He further problematized the role of the United Nations which has proven to be ineffective in preventing a group of rich countries to use their might in order to pursue their interest in the international arena. One of the examples here is the question of Palestine where numerous resolutions of both the UN General Assembly and Security Council were ignored by Isreali and United States governments. During the elections Jokowi repeatedly called for the Indonesian people to support the struggle of the Palestinian people. In his opening speech for the commemoration he said that in 1955 the Asian and African leaders pledged to support the Palestinian people to gain independence, and that this is still considered a debt to be paid by the current generation. In general, Jokowi’s speech revived the original ideas and spirit of solidarity, respect for human rights, and common prosperity.

However, the long applause of the audience that welcomed his speech did not resonate in the following sessions. After two days of discussions and side meetings there was no concrete proposal that reflected the resurgence of the “Bandung spirit.” The resolution of the conference entitled “Bandung Message” was very moderate in tone and has little energy to generate new perspectives and actions for a new global order. Even the business sector, which took a prominent place in the two-day commemoration, did not deliver a concrete proposal for a mutual-benefit business cooperation in the region. It seems that the “new emerging forces,” as Sukarno liked to call them, have turned old and established as well.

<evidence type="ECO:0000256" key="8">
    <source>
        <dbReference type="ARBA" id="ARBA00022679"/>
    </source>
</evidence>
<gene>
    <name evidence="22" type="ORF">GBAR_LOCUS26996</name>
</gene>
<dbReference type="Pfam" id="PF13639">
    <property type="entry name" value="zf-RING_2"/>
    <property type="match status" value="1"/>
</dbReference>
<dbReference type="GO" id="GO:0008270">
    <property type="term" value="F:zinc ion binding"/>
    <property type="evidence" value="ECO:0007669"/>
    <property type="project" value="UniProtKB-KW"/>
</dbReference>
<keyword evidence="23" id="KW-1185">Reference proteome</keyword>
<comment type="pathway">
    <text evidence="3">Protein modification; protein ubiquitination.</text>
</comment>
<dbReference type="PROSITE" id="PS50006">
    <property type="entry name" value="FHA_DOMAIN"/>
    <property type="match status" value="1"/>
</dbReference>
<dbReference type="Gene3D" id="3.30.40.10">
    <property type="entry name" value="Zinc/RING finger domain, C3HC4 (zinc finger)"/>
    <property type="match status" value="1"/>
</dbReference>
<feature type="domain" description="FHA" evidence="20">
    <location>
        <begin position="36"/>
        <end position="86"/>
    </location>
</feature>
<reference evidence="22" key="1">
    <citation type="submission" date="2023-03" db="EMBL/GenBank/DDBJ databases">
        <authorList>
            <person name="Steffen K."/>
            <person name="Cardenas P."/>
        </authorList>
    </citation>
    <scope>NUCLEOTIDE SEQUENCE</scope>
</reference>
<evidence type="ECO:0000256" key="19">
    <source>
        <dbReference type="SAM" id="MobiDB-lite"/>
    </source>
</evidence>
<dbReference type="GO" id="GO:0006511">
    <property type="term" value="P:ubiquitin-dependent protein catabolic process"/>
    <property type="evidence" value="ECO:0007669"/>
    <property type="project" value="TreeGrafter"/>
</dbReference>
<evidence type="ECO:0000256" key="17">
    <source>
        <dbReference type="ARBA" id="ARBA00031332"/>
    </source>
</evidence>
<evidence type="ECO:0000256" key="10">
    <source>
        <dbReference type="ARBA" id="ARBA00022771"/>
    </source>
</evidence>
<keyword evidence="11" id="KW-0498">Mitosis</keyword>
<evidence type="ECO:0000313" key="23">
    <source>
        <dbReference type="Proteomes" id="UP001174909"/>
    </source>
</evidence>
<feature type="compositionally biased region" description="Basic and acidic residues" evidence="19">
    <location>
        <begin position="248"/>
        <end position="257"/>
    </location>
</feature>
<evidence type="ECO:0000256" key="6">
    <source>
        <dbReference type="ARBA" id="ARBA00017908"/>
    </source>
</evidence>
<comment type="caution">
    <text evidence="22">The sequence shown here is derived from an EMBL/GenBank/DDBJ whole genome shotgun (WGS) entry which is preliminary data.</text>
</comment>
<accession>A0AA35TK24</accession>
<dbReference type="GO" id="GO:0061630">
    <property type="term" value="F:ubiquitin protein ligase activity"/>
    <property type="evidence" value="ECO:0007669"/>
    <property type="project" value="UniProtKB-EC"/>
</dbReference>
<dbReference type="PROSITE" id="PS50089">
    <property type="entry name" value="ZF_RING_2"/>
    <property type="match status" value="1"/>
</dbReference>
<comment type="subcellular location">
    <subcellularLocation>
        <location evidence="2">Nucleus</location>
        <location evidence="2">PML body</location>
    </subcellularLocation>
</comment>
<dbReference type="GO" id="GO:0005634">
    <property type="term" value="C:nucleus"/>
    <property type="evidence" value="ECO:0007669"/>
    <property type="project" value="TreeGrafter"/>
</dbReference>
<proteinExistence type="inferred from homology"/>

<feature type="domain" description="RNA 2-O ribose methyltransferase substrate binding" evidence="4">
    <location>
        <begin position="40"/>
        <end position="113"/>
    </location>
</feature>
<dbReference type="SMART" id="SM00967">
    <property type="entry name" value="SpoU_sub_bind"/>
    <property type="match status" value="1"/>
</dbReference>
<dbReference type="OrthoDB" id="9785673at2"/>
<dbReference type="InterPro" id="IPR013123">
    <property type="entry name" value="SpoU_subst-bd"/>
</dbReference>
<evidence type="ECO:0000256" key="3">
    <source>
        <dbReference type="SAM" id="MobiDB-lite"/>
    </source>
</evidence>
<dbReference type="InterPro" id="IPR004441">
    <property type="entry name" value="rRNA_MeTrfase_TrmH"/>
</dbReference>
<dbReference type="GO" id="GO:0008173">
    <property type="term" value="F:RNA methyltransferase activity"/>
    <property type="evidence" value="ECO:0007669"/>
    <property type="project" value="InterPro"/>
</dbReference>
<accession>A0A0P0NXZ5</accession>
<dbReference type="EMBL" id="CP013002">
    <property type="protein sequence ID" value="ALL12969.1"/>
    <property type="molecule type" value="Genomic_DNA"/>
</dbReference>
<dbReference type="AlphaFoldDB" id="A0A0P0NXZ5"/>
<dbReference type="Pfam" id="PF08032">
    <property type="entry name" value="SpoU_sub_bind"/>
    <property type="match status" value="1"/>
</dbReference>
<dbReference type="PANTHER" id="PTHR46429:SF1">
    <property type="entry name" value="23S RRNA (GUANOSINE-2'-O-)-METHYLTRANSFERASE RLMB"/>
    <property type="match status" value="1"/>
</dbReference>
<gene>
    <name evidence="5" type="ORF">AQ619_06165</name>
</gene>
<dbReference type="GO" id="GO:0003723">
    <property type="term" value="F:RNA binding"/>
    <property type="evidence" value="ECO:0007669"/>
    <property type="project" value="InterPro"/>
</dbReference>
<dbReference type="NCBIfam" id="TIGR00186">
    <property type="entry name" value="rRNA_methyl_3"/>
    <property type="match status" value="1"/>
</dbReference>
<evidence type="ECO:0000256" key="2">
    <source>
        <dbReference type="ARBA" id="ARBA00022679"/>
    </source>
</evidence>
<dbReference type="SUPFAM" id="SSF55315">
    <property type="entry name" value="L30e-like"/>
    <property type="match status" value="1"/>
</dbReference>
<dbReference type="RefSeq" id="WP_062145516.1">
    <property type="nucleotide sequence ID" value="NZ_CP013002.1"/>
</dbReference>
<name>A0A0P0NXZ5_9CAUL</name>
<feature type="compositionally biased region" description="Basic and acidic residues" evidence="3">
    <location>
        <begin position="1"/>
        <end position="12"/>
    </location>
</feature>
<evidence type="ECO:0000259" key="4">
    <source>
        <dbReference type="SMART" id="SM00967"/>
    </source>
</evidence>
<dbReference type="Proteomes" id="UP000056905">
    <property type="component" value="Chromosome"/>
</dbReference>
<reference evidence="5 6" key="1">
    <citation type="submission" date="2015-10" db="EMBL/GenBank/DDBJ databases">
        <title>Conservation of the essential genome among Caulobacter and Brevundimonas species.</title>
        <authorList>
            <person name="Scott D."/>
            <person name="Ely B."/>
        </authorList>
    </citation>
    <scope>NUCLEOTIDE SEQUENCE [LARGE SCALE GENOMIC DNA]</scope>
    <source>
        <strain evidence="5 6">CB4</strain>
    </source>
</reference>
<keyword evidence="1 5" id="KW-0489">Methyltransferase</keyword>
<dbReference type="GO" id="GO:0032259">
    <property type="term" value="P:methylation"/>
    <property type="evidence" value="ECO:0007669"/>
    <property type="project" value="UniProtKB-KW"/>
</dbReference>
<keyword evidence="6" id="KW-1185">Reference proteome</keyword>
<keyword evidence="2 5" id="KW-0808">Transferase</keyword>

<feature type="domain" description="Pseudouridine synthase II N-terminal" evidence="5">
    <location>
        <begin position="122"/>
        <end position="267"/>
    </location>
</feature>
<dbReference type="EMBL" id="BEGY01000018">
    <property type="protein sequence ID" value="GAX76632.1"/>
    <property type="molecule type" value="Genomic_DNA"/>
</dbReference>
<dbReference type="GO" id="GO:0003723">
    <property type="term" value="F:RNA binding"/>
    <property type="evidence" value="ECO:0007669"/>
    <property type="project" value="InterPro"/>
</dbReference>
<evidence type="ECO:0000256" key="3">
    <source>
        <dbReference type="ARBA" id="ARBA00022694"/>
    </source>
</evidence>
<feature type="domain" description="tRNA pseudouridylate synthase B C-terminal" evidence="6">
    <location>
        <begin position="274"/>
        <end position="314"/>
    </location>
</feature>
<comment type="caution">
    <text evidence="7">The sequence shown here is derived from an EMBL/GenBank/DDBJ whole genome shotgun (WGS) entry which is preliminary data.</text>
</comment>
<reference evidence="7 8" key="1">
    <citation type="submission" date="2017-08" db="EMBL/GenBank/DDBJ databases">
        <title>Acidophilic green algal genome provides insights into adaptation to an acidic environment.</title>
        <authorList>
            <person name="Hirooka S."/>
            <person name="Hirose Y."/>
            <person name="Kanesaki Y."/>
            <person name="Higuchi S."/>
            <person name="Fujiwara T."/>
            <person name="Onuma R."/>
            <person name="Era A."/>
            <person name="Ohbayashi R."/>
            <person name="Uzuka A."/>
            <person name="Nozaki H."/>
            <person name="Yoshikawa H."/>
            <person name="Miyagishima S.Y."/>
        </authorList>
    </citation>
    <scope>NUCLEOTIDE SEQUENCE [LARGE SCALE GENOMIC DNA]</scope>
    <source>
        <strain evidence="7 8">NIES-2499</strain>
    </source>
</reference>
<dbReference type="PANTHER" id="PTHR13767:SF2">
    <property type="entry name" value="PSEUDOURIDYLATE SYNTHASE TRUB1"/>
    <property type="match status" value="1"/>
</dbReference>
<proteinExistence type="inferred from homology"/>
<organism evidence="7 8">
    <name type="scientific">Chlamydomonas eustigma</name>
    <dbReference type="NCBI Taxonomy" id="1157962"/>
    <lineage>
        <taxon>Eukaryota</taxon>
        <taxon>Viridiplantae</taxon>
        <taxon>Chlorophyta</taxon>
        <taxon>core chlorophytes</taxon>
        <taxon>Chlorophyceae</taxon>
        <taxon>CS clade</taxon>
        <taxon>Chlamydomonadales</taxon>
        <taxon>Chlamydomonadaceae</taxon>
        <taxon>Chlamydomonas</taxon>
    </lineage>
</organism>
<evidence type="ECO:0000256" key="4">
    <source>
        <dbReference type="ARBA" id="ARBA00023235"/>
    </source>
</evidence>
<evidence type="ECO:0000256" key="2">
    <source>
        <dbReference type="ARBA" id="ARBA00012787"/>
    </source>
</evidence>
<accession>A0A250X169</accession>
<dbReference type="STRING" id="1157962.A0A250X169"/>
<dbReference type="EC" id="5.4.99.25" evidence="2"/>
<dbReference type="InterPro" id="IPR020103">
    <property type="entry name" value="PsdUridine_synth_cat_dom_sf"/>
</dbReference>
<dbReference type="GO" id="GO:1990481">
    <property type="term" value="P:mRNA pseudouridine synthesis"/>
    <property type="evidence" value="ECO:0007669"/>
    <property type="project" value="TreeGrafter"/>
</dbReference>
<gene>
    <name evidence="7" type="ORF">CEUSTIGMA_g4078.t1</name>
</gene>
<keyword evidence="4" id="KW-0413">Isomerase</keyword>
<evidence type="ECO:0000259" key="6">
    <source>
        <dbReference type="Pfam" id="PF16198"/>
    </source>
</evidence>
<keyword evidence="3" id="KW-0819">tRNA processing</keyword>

Does this mean the end of the “Bandung spirit”? In order to answer that question we need to explain the different trajectories that the “Bandung spirit” has taken since its inception in the mid-1950s. So far the focus has been on the newly independent states and their leaders such as Sukarno, Nehru and Nasser. Little attention has been paid to various popular organizations which have not only been influenced by the Bandung conference but have taken the original ideas and actions into more progressive directions. I would argue in this article that the inclusion of the popular element is not only important to understand the history of the “Bandung spirit” but is also a necessary part of our thinking about the future of Bandung as a political project.

A glimpse of history